Jul 18, 2014; Toronto, Ontario, CAN; Texas Rangers third baseman Adrian Beltre (29) hits a home run during the fifth inning in a game against the Toronto Blue Jays at Rogers Centre. Mandatory Credit: Nick Turchiaro-USA TODAY Sports

The Toronto Blue Jays Should Make a Play for Adrian Beltre

It makes perfect sense.

The Toronto Blue Jays desperately need a reliable glove and consistent bat at the hot corner. Neither Brett Lawrie nor Juan Francisco has been able to satisfy both requirements, and now the Jay have been forced to experiment with Munenori Kawasaki at third base.

Fortunately, there might be an ideal solution available on the trade market and his name is Adrian Beltre.

Beltre has two years left on a six-year contract that’ll pay him $18 million in 2015 and a conditional $16 million in 2016. This is quite expensive, but we know the Jays are open to the idea of assuming additional payroll if it can help the team win. The Jays could also opt to use the money presumably reserved for Melky Cabrera on Beltre if they feel he offers the best bang for the buck.

Jul 14, 2014; Minneapolis, MN, USA; American League infielder Adrian Beltre (29) of the Texas Rangers during workout day the day before the 2014 MLB All Star Game at Target Field. Mandatory Credit: Jeff Curry-USA TODAY Sports

Jul 14, 2014; Minneapolis, MN, USA; American League infielder Adrian Beltre (29) of the Texas Rangers during workout day the day before the 2014 MLB All Star Game at Target Field. Mandatory Credit: Jeff Curry-USA TODAY Sports

Looking at the Jays’ lack of depth in the outfield, however, it’d be best if both players could somehow find their ways into the lineup.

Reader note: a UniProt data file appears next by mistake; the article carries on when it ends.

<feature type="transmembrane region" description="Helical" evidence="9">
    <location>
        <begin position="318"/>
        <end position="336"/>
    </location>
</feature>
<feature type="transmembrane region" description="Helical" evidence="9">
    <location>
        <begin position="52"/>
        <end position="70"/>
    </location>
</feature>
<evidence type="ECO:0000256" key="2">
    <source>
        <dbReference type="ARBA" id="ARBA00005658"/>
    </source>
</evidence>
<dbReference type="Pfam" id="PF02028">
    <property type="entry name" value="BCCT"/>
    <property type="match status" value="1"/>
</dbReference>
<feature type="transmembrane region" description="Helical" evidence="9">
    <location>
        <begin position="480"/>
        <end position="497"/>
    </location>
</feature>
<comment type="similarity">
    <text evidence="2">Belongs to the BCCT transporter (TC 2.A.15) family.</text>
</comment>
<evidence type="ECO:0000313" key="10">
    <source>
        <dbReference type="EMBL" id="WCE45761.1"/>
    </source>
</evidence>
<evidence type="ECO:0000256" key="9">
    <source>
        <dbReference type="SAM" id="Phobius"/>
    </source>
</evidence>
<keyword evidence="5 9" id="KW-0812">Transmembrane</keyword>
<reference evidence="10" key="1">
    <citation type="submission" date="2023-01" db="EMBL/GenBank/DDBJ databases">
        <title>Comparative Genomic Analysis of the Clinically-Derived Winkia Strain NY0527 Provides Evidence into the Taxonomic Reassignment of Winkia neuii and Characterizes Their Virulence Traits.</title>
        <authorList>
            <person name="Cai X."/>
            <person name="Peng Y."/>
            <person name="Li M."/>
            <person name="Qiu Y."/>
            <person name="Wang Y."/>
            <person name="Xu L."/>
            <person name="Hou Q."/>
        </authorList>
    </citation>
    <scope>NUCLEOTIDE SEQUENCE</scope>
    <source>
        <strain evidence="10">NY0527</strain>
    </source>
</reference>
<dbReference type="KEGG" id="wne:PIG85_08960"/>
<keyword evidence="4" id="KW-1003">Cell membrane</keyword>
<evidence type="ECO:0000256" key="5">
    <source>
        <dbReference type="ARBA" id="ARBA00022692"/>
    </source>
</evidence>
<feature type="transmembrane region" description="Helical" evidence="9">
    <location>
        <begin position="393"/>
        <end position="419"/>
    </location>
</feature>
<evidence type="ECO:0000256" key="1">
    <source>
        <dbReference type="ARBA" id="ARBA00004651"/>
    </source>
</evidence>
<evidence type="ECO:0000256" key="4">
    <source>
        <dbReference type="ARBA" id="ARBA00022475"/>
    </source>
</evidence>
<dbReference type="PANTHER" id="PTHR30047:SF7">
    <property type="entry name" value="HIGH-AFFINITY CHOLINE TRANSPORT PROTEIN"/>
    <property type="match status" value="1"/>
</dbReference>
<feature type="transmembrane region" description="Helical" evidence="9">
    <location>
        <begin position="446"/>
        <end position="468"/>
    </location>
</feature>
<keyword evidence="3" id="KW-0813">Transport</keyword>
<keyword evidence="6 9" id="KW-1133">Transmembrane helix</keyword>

A trade might be possible because the Texas Rangers are apparently sellers right now and Beltre, at 35 years of age, may no longer fit their long-term plans. Assuming Texas is about to begin a mini-rebuild, he’s one of their strongest assets and biggest liabilities at the same time.

On the other hand, Beltre is the right fit for the Jays, who’re built to win now notwithstanding their actual record. Toronto has a veteran core led by Jose Bautista, Edwin Encarnacion, R.A. Dickey and Mark Buehrle, which compliments Beltre’s age.

(Beltre is the second oldest player on the Rangers’ active roster after pitcher Colby Lewis. If Beltre joined the Jays, he’d be the third oldest player on the active roster, but the generational gap in the infield and the batting order wouldn’t appear as large.)

By adding Beltre, the Jays would be able to solve their middle infield problem as well. Lawrie could be moved to second base permanently and Kawasaki demoted to the bench as a utility player. In turn, the Jays could finally put an end to the Steve Tolleson and Ryan Goins experiments.

Who needs Chase Headley - a player defined by inconsistency – when you can add someone’s of Beltre’s caliber?

Toronto was reportedly scouting Alex Rios earlier this week when the Rangers were in town, but I’d like to think they were actually scouting Beltre. If anything, he makes better sense as a potential trade target for the Jays given their current identity and overall age. I’m not sure fans would welcome Rios back either.

A deal for Beltre would send a powerful message to fans and opponents alike: this team might be broken, but management’s willing to fix that.

At this point, the idea of adding Beltre is pure speculation, but if we’ve learned anything from Alex Anthopoulos, it’s that the young general manager likes to keep his cards close to his chest and play at the right odds.

Want more from Tip of the Tower?  
Subscribe to FanSided Daily for your morning fix.
Enter your email and stay in the know.

Tags: Adrian Beltre Toronto Blue Jays

comments powered by Disqus